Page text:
If you’ve seen one Paul Schrader film, you haven’t necessarily seen them all.
The opening shot of Master Gardener has Joel Edgerton as the enigmatic Narvel Roth at a desk writing in his diary. This is practically a stock Schrader moment as seen in his recent directed films like First Reformed and The Card Counter as well as the film that began Schrader’s legacy as a screenwriter, Taxi Driver.
We know Roth likes to write but the rest of Master Gardener reveals facets of his life that make him and the audience uncomfortable.
Roth oversees a tourist garden at a Louisiana plantation owned by wealthy Southern belle (Sigourney Weaver being devastatingly wicked). He’s asked to mentor her estranged grand niece Maya (a peerless performance from newcomer Quintessa Swindell).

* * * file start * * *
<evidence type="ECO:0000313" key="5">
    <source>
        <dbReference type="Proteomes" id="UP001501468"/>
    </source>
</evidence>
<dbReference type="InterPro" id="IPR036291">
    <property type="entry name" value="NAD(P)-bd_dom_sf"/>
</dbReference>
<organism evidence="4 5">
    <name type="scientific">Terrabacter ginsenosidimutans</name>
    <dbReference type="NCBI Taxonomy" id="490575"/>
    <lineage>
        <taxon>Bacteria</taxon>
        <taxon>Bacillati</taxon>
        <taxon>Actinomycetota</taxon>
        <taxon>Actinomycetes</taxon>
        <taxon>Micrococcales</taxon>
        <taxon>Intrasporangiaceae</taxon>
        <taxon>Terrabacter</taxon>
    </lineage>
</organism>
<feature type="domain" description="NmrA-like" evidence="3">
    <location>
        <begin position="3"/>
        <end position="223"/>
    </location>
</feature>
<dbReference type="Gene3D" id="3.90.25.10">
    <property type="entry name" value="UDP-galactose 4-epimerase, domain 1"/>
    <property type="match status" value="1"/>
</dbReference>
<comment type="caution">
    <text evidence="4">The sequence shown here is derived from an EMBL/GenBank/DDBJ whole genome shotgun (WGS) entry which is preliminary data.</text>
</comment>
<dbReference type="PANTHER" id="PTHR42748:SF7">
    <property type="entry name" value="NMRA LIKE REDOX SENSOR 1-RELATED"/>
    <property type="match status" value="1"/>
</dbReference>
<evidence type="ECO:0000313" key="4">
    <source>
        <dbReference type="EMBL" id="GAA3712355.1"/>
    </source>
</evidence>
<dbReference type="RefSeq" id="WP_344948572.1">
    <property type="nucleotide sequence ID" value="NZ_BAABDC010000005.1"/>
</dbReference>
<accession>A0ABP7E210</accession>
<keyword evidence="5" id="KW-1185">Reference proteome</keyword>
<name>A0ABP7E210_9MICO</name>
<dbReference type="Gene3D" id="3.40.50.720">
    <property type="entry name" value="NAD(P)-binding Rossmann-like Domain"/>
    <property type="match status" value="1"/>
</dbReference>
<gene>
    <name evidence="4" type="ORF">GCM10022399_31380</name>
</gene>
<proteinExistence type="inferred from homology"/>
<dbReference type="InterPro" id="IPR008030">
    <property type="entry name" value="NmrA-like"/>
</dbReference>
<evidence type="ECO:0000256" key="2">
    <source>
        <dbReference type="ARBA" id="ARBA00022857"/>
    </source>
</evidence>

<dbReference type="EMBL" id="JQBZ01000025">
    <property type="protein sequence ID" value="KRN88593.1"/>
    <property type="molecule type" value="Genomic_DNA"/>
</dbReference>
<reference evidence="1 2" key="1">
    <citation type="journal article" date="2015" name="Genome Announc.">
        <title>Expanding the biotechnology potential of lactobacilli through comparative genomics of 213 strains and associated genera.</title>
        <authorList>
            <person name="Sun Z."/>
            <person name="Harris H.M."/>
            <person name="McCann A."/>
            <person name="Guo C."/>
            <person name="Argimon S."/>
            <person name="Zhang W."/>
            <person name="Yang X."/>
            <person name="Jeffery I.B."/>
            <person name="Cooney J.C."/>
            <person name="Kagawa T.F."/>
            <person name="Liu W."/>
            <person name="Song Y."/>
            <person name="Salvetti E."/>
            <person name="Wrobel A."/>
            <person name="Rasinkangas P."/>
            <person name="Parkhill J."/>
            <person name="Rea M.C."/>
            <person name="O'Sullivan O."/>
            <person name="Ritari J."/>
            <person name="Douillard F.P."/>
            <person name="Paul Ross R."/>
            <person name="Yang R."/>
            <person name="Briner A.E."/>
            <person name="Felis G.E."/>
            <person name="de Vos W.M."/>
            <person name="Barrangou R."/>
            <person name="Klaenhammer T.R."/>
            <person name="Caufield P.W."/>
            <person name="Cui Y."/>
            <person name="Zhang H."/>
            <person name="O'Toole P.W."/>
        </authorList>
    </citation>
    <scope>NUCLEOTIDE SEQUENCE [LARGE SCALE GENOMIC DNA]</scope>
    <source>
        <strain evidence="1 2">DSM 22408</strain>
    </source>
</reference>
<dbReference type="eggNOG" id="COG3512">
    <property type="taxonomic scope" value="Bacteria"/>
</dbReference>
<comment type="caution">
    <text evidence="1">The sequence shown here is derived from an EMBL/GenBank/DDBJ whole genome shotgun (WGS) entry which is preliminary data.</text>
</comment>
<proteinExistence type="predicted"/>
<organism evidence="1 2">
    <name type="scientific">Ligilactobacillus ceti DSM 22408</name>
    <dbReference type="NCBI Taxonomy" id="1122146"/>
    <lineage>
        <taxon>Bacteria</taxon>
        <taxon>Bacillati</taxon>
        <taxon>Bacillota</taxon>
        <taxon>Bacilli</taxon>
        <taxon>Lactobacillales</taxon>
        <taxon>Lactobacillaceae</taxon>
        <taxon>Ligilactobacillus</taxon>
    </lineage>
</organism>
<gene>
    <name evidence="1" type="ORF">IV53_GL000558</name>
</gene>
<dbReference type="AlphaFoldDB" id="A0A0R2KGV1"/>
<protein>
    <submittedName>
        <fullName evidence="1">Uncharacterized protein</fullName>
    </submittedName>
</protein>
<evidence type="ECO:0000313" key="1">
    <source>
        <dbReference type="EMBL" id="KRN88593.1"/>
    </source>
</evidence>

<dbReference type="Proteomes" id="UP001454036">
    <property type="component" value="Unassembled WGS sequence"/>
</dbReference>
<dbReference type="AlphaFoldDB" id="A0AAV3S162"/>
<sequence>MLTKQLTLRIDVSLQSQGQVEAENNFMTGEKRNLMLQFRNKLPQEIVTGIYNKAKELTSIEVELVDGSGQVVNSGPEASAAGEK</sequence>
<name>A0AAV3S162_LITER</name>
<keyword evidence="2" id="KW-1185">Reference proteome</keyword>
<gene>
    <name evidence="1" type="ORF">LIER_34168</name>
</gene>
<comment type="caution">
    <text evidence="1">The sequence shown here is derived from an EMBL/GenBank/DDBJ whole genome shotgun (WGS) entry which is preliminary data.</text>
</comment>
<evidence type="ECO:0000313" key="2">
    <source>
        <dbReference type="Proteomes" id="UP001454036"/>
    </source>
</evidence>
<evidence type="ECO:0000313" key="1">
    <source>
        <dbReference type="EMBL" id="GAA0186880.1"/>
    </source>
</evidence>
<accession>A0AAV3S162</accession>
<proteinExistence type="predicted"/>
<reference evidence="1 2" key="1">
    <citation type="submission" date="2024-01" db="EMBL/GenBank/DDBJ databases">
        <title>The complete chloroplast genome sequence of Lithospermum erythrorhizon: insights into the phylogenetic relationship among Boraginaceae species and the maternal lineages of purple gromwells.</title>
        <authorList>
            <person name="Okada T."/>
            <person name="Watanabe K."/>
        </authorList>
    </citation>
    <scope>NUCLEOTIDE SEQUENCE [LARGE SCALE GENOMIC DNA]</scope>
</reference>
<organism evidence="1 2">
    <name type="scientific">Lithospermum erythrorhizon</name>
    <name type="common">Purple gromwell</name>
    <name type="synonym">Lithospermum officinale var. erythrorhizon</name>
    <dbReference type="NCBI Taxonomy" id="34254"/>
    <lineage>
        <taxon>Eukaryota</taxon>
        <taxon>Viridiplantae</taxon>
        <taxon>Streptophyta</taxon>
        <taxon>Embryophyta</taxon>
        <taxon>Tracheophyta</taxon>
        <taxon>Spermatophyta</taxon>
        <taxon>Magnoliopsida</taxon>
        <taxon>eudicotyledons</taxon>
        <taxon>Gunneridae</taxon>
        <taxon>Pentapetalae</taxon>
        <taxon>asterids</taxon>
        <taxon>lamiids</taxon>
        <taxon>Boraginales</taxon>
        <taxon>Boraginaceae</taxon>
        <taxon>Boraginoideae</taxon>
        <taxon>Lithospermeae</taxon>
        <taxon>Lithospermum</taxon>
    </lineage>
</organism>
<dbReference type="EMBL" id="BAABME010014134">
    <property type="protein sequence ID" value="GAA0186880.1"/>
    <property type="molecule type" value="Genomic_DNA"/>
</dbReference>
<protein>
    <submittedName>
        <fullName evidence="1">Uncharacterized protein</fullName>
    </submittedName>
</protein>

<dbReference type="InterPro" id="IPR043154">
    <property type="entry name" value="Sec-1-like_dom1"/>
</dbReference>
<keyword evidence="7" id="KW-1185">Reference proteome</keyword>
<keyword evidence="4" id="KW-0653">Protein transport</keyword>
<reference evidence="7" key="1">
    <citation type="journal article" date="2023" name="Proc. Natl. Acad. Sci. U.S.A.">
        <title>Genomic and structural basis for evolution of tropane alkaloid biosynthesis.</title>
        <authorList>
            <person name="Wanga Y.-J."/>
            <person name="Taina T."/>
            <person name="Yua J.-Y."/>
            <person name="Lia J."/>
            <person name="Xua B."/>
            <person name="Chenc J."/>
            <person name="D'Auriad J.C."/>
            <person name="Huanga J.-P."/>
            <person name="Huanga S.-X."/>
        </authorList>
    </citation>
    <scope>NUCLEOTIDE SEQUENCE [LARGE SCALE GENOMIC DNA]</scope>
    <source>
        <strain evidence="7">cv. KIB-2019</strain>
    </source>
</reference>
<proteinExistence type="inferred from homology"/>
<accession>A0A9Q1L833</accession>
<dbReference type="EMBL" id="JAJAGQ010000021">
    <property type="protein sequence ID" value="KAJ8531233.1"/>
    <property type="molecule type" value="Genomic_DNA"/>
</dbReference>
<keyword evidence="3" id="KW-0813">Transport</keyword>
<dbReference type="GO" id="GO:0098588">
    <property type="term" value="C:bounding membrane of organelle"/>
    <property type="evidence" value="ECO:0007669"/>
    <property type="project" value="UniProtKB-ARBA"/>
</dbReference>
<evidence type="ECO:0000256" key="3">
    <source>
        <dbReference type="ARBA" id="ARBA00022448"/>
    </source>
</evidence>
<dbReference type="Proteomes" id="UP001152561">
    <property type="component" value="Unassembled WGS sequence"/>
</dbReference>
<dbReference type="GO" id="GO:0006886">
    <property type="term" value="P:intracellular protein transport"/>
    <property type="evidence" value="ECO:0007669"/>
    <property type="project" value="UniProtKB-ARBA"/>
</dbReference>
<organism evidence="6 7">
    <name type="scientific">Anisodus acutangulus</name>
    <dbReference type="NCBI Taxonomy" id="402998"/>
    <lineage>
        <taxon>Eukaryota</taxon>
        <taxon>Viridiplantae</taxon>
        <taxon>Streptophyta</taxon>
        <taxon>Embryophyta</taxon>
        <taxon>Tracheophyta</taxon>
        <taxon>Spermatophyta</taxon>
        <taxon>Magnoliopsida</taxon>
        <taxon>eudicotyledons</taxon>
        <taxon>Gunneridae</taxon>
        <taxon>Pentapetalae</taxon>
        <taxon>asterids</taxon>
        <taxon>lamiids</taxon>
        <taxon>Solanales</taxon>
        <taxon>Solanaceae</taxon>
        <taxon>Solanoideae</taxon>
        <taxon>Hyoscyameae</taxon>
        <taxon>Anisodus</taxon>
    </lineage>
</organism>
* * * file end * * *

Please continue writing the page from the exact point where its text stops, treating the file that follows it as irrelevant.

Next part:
There are so many nods to gardens of yore. At times Master Gardener overwhelms with the beauty of flowers and plants. In an early monologue (Roth voice over) informs that Colonial gardens were a combination of grocery store produce and a pharmacy. There’s another bit of musing about what mixture of natural oils make the best defense against aphids. Green thumbs are going to wish they were taking notes.
That’s in sharp contrast to the spine of Master Gardener, which suggests that tigers want to change their stripes.
In the first act an early reveal gives the impression that the master gardener once considered himself part of the master race. Roth, who always wears long sleeves, has Nazi tattoos all over his chest and back.
Does Roth have to return to his roots at some point to set the world back in balance?
As a horticulturist, Roth shows discipline and even wisdom and yet, his life of solitude grates against his inner self. Maya and Roth soon start a relationship divorced from their previous paths.
As in any Schrader tale, there are some fireworks at the end but it’s not a violent winner-takes-all so much as a metaphoric weeding of the garden.
Master Gardener opens in theaters this week.